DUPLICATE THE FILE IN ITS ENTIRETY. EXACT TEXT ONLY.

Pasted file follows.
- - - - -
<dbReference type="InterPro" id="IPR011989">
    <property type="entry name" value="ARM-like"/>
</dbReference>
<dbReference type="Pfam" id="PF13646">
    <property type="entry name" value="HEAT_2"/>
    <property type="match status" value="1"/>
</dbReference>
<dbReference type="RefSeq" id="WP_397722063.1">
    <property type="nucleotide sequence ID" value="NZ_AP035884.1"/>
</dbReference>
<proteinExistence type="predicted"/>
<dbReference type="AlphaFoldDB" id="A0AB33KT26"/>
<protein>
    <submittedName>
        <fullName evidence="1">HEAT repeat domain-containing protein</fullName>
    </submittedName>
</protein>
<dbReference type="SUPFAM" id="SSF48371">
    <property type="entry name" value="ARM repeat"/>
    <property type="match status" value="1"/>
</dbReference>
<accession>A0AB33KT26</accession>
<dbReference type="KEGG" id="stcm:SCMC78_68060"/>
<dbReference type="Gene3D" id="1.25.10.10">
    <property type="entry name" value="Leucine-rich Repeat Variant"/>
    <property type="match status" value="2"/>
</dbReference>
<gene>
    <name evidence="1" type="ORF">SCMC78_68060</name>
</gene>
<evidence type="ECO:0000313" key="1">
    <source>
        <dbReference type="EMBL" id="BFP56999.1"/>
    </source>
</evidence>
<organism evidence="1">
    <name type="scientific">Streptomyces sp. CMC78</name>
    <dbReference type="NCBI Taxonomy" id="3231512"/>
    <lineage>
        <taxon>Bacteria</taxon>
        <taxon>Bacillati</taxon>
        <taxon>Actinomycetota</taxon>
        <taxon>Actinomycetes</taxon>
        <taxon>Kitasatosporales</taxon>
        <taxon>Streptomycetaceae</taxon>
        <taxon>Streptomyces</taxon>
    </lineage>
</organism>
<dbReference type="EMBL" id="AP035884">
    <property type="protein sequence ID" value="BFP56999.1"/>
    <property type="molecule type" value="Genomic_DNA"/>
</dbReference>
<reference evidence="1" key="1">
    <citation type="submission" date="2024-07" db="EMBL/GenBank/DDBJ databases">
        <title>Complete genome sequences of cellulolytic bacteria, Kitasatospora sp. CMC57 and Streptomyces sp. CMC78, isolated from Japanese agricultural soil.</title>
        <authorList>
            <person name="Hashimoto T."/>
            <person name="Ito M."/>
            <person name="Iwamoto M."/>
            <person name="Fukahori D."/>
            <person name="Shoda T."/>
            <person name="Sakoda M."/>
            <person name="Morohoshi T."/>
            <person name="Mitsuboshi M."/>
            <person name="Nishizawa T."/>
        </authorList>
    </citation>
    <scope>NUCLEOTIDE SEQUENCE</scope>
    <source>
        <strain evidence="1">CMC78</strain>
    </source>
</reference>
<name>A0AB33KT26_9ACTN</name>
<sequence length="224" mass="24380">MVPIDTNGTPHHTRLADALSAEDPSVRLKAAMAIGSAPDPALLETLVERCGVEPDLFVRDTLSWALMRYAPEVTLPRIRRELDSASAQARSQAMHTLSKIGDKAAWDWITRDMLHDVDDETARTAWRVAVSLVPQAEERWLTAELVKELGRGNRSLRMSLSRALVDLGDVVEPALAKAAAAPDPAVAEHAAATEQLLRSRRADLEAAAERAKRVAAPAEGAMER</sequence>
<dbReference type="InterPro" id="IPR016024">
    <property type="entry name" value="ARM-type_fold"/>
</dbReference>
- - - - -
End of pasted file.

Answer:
<dbReference type="InterPro" id="IPR011989">
    <property type="entry name" value="ARM-like"/>
</dbReference>
<dbReference type="Pfam" id="PF13646">
    <property type="entry name" value="HEAT_2"/>
    <property type="match status" value="1"/>
</dbReference>
<dbReference type="RefSeq" id="WP_397722063.1">
    <property type="nucleotide sequence ID" value="NZ_AP035884.1"/>
</dbReference>
<proteinExistence type="predicted"/>
<dbReference type="AlphaFoldDB" id="A0AB33KT26"/>
<protein>
    <submittedName>
        <fullName evidence="1">HEAT repeat domain-containing protein</fullName>
    </submittedName>
</protein>
<dbReference type="SUPFAM" id="SSF48371">
    <property type="entry name" value="ARM repeat"/>
    <property type="match status" value="1"/>
</dbReference>
<accession>A0AB33KT26</accession>
<dbReference type="KEGG" id="stcm:SCMC78_68060"/>
<dbReference type="Gene3D" id="1.25.10.10">
    <property type="entry name" value="Leucine-rich Repeat Variant"/>
    <property type="match status" value="2"/>
</dbReference>
<gene>
    <name evidence="1" type="ORF">SCMC78_68060</name>
</gene>
<evidence type="ECO:0000313" key="1">
    <source>
        <dbReference type="EMBL" id="BFP56999.1"/>
    </source>
</evidence>
<organism evidence="1">
    <name type="scientific">Streptomyces sp. CMC78</name>
    <dbReference type="NCBI Taxonomy" id="3231512"/>
    <lineage>
        <taxon>Bacteria</taxon>
        <taxon>Bacillati</taxon>
        <taxon>Actinomycetota</taxon>
        <taxon>Actinomycetes</taxon>
        <taxon>Kitasatosporales</taxon>
        <taxon>Streptomycetaceae</taxon>
        <taxon>Streptomyces</taxon>
    </lineage>
</organism>
<dbReference type="EMBL" id="AP035884">
    <property type="protein sequence ID" value="BFP56999.1"/>
    <property type="molecule type" value="Genomic_DNA"/>
</dbReference>
<reference evidence="1" key="1">
    <citation type="submission" date="2024-07" db="EMBL/GenBank/DDBJ databases">
        <title>Complete genome sequences of cellulolytic bacteria, Kitasatospora sp. CMC57 and Streptomyces sp. CMC78, isolated from Japanese agricultural soil.</title>
        <authorList>
            <person name="Hashimoto T."/>
            <person name="Ito M."/>
            <person name="Iwamoto M."/>
            <person name="Fukahori D."/>
            <person name="Shoda T."/>
            <person name="Sakoda M."/>
            <person name="Morohoshi T."/>
            <person name="Mitsuboshi M."/>
            <person name="Nishizawa T."/>
        </authorList>
    </citation>
    <scope>NUCLEOTIDE SEQUENCE</scope>
    <source>
        <strain evidence="1">CMC78</strain>
    </source>
</reference>
<name>A0AB33KT26_9ACTN</name>
<sequence length="224" mass="24380">MVPIDTNGTPHHTRLADALSAEDPSVRLKAAMAIGSAPDPALLETLVERCGVEPDLFVRDTLSWALMRYAPEVTLPRIRRELDSASAQARSQAMHTLSKIGDKAAWDWITRDMLHDVDDETARTAWRVAVSLVPQAEERWLTAELVKELGRGNRSLRMSLSRALVDLGDVVEPALAKAAAAPDPAVAEHAAATEQLLRSRRADLEAAAERAKRVAAPAEGAMER</sequence>
<dbReference type="InterPro" id="IPR016024">
    <property type="entry name" value="ARM-type_fold"/>
</dbReference>